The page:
May 10, 2017: Stem Cell Reviews
https://www.readbyqxmd.com/read/28484457/type-i-and-type-iii-interferons-display-different-dependency-on-mitogen-activated-protein-kinases-to-mount-an-antiviral-state-in-the-human-gut
#15
Kalliopi Pervolaraki, Megan L Stanifer, Stephanie Münchau, Lynnsey A Renn, Dorothee Albrecht, Stefan Kurzhals, Elena Senís, Dirk Grimm, Jutta Schröder-Braunstein, Ronald L Rabin, Steeve Boulant
Intestinal epithelial cells (IECs) are constantly exposed to commensal flora and pathogen challenges. How IECs regulate their innate immune response to maintain gut homeostasis remains unclear. Interferons (IFNs) are cytokines produced during infections. While type I IFN receptors are ubiquitously expressed, type III IFN receptors are expressed only on epithelial cells. This epithelium specificity strongly suggests exclusive functions at epithelial surfaces, but the relative roles of type I and III IFNs in the establishment of an antiviral innate immune response in human IECs are not clearly defined...
2017: Frontiers in Immunology
https://www.readbyqxmd.com/read/28429766/beyond-growth-signaling-paneth-cells-metabolically-support-iscs
#16
Talya L Dayton, Hans Clevers
Single Lgr5 intestinal stem cells (ISCs) can be expanded in vitro into epithelial organoids or "mini-guts", self-organizing cellular structures that recreate the intestinal differentiation program; Paneth cells, which constitute the intestinal stem cell niche, secrete stem cell growth signals, and are thus essential for this process. In a recent paper published in Nature, Rodríguez-Colman et al. describe how Paneth cells may be supporting the metabolic state of ISCs.
July 2017: Cell Research
https://www.readbyqxmd.com/read/28424327/rig-i-mavs-and-sting-signaling-promote-gut-integrity-during-irradiation-and-immune-mediated-tissue-injury
#17
Julius C Fischer, Michael Bscheider, Gabriel Eisenkolb, Chia-Ching Lin, Alexander Wintges, Vera Otten, Caroline A Lindemans, Simon Heidegger, Martina Rudelius, Sébastien Monette, Kori A Porosnicu Rodriguez, Marco Calafiore, Sophie Liebermann, Chen Liu, Stefan Lienenklaus, Siegfried Weiss, Ulrich Kalinke, Jürgen Ruland, Christian Peschel, Yusuke Shono, Melissa Docampo, Enrico Velardi, Robert R Jenq, Alan M Hanash, Jarrod A Dudakov, Tobias Haas, Marcel R M van den Brink, Hendrik Poeck
The molecular pathways that regulate the tissue repair function of type I interferon (IFN-I) during acute tissue damage are poorly understood. We describe a protective role for IFN-I and the RIG-I/MAVS signaling pathway during acute tissue damage in mice. Mice lacking mitochondrial antiviral-signaling protein (MAVS) were more sensitive to total body irradiation- and chemotherapy-induced intestinal barrier damage. These mice developed worse graft-versus-host disease (GVHD) in a preclinical model of allogeneic hematopoietic stem cell transplantation (allo-HSCT) than did wild-type mice...
April 19, 2017: Science Translational Medicine
https://www.readbyqxmd.com/read/28404872/synthetic-associative-learning-in-engineered-multicellular-consortia
#18
Javier Macia, Blai Vidiella, Ricard V Solé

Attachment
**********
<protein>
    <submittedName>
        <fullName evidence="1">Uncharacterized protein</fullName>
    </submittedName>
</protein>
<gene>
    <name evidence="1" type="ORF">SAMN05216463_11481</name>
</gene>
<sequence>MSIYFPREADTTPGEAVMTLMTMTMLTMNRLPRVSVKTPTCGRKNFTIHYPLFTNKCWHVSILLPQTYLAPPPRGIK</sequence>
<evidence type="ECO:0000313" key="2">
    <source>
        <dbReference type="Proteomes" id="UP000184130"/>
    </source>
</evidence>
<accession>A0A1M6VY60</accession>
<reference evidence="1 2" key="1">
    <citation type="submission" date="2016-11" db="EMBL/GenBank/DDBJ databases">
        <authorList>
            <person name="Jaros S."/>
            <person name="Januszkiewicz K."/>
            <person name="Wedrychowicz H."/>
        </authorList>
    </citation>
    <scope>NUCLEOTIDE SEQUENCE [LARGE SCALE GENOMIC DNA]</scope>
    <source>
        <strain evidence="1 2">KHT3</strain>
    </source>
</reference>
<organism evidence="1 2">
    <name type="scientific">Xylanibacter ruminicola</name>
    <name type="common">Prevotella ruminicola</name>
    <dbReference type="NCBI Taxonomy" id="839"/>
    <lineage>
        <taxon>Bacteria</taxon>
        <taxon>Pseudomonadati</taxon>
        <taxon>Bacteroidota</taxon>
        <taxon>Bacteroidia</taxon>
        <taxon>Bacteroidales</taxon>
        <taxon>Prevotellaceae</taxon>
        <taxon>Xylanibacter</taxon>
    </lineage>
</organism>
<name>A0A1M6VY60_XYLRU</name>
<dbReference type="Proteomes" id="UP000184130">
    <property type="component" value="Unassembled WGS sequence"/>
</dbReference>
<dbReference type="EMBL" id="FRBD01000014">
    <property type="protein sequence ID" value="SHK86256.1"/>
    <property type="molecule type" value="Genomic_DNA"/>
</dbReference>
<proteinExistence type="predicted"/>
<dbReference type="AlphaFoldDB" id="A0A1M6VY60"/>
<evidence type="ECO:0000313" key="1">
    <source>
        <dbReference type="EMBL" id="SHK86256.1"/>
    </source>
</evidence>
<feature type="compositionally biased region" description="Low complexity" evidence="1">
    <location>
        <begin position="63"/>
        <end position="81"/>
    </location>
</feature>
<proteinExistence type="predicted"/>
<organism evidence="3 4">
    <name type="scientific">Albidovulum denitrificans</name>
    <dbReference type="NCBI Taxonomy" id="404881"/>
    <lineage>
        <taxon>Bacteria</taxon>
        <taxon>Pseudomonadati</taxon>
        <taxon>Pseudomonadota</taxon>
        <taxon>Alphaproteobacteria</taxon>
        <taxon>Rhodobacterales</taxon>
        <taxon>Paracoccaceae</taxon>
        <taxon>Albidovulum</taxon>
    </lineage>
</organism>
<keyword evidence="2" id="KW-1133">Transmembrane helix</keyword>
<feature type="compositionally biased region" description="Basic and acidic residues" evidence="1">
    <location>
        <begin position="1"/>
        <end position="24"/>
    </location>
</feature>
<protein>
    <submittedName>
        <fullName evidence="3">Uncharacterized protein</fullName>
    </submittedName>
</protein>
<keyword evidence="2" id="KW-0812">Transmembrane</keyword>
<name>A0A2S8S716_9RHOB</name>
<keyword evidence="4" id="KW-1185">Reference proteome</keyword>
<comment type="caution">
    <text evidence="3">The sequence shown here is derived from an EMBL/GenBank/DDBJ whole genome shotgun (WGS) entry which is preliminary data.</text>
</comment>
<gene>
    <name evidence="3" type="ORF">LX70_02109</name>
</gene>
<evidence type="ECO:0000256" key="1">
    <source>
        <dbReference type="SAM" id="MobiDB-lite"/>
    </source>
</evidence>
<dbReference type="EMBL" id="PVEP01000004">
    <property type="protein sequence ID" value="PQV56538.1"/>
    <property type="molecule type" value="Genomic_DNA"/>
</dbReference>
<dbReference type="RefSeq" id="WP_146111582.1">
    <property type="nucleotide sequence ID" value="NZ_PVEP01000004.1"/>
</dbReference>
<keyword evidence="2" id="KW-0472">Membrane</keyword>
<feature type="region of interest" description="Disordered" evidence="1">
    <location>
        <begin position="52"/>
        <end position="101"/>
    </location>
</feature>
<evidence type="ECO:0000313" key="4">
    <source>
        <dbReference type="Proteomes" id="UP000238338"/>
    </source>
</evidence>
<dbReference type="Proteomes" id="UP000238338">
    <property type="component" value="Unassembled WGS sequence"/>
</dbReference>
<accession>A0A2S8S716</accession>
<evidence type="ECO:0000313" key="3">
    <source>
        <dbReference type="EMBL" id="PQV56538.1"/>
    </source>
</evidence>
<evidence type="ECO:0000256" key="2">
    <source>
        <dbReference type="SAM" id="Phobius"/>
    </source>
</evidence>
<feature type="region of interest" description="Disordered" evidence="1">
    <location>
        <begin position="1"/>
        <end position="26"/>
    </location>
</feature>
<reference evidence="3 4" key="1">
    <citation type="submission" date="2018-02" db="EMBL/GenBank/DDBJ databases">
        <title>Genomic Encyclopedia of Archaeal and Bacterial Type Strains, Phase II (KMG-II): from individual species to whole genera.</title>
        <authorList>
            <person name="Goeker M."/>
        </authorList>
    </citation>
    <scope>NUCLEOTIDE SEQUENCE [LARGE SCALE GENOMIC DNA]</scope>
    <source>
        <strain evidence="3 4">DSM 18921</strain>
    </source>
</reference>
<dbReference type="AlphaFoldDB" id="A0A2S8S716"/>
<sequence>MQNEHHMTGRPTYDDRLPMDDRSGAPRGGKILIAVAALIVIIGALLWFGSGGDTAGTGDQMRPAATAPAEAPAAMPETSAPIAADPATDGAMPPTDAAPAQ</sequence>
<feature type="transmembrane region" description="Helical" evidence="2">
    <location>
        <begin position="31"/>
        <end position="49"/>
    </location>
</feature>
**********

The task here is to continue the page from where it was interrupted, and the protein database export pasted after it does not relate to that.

Associative learning (AL) is one of the key mechanisms displayed by living organisms in order to adapt to their changing environments. It was recognized early as a general trait of complex multicellular organisms but is also found in 'simpler' ones. It has also been explored within synthetic biology using molecular circuits that are directly inspired in neural network models of conditioning. These designs involve complex wiring diagrams to be implemented within one single cell, and the presence of diverse molecular wires become a challenge that might be very difficult to overcome...
April 2017: Journal of the Royal Society, Interface
https://www.readbyqxmd.com/read/28380450/the-g-protein-coupled-receptor-56-expressed-in-colonic-stem-and-cancer-cells-binds-progastrin-to-promote-proliferation-and-carcinogenesis
#19
Guangchun Jin, Kosuke Sakitani, Hongshan Wang, Ying Jin, Alexander Dubeykovskiy, Daniel L Worthley, Yagnesh Tailor, Timothy C Wang
Overexpression of human progastrin increases colonic mucosal proliferation and colorectal cancer progression in mice. The G-protein coupled receptor 56 (GPR56) is known to regulate cell adhesion, migration, proliferation and stem cell biology, but its expression in the gut has not been studied. We hypothesized that the promotion of colorectal cancer by progastrin may be mediated in part through GPR56. Here, we found that GPR56 expresses in rare colonic crypt cells that lineage trace colonic glands consistent with GPR56 marking long-lived colonic stem-progenitor cells...
June 20, 2017: Oncotarget
https://www.readbyqxmd.com/read/28336548/nutrient-sensing-by-absorptive-and-secretory-progenies-of-small-intestinal-stem-cells
#20
Kunihiro Kishida, Sarah C Pearce, Shiyan Yu, Nan Gao, Ronaldo P Ferraris
Nutrient sensing triggers responses by the gut-brain axis modulating hormone release, feeding behavior and metabolism that become dysregulated in metabolic syndrome and some cancers. Except for absorptive enterocytes and secretory enteroendocrine cells, the ability of many intestinal cell types to sense nutrients is still unknown; hence we hypothesized that progenitor stem cells (intestinal stem cells, ISC) possess nutrient sensing ability inherited by progenies during differentiation. We directed via modulators of Wnt and Notch signaling differentiation of precursor mouse intestinal crypts into specialized organoids each containing ISC, enterocyte, goblet, or Paneth cells at relative proportions much higher than in situ as determined by mRNA expression and immunocytochemistry of cell type biomarkers...
June 1, 2017: American Journal of Physiology. Gastrointestinal and Liver Physiology